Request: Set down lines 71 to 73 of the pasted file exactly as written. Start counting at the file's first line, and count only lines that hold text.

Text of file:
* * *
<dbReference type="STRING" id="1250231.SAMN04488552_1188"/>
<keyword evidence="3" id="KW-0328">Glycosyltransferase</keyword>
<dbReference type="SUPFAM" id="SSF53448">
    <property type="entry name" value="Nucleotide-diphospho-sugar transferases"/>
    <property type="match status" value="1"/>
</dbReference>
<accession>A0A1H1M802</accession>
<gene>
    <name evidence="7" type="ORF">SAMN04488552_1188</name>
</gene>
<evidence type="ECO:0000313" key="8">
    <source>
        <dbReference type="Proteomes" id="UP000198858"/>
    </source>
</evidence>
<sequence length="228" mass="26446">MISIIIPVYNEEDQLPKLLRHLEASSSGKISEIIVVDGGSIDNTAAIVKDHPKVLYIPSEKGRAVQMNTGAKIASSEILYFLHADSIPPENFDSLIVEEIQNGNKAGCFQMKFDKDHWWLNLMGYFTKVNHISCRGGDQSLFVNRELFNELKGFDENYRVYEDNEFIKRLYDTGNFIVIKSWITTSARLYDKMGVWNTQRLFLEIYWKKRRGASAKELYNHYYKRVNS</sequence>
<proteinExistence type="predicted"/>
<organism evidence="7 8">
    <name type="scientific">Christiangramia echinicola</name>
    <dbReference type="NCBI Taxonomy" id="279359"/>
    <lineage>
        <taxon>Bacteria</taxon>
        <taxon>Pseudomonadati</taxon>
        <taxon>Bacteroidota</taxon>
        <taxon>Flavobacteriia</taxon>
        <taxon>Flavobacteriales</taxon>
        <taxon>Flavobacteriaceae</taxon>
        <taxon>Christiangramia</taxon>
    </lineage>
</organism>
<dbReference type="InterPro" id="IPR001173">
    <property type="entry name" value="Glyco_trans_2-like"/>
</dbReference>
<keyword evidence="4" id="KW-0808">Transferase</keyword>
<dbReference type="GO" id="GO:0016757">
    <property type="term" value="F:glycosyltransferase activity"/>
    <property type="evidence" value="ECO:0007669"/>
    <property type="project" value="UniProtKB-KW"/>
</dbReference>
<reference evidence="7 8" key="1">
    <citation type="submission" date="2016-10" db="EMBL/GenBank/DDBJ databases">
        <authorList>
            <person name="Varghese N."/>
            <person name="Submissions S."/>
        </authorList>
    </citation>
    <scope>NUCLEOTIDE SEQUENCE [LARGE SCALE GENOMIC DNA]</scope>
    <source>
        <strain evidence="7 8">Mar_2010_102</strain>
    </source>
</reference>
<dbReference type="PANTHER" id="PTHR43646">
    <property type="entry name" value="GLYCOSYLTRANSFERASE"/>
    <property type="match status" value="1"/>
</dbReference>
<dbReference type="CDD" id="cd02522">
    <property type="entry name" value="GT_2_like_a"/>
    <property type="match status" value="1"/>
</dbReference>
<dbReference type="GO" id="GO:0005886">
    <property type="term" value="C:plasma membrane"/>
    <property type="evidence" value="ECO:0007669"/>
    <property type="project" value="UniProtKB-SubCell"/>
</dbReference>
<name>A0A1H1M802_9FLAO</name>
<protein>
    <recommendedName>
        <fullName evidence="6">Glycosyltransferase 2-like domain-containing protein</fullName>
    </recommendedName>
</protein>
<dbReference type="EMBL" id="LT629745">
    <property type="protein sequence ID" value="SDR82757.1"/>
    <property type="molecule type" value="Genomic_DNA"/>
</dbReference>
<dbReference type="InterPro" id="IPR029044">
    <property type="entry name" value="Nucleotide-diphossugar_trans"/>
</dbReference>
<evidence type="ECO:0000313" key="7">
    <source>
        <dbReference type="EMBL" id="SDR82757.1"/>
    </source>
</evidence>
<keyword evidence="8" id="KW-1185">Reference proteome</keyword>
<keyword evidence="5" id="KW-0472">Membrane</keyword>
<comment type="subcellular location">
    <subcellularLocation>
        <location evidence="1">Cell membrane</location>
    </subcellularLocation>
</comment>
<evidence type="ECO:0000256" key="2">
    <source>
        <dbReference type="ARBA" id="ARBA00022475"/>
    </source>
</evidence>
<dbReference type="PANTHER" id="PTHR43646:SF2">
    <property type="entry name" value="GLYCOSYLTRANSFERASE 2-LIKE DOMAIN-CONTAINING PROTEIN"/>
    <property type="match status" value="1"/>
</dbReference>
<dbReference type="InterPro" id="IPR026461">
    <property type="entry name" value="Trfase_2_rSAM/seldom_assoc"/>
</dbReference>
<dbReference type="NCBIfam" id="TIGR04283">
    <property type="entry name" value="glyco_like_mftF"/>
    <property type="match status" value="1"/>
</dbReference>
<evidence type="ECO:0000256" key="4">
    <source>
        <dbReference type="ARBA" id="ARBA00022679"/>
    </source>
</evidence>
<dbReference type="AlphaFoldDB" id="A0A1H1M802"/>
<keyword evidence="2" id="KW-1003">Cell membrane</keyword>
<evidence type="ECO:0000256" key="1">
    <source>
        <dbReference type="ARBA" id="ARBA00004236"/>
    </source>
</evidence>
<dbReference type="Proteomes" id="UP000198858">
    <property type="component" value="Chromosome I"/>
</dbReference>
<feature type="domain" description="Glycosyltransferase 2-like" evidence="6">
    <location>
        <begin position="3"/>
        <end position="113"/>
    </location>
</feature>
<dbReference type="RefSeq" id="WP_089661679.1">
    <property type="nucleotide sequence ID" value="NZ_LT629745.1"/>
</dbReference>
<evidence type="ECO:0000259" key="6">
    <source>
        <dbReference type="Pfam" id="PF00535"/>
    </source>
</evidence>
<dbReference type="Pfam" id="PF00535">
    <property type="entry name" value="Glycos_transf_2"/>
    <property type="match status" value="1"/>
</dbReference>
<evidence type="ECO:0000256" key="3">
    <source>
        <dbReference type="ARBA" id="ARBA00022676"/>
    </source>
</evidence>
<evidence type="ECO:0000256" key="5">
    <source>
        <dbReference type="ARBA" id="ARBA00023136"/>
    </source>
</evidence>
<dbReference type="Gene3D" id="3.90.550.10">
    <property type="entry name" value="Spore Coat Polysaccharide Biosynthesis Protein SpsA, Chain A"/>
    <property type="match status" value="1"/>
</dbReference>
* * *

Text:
<dbReference type="EMBL" id="LT629745">
    <property type="protein sequence ID" value="SDR82757.1"/>
    <property type="molecule type" value="Genomic_DNA"/>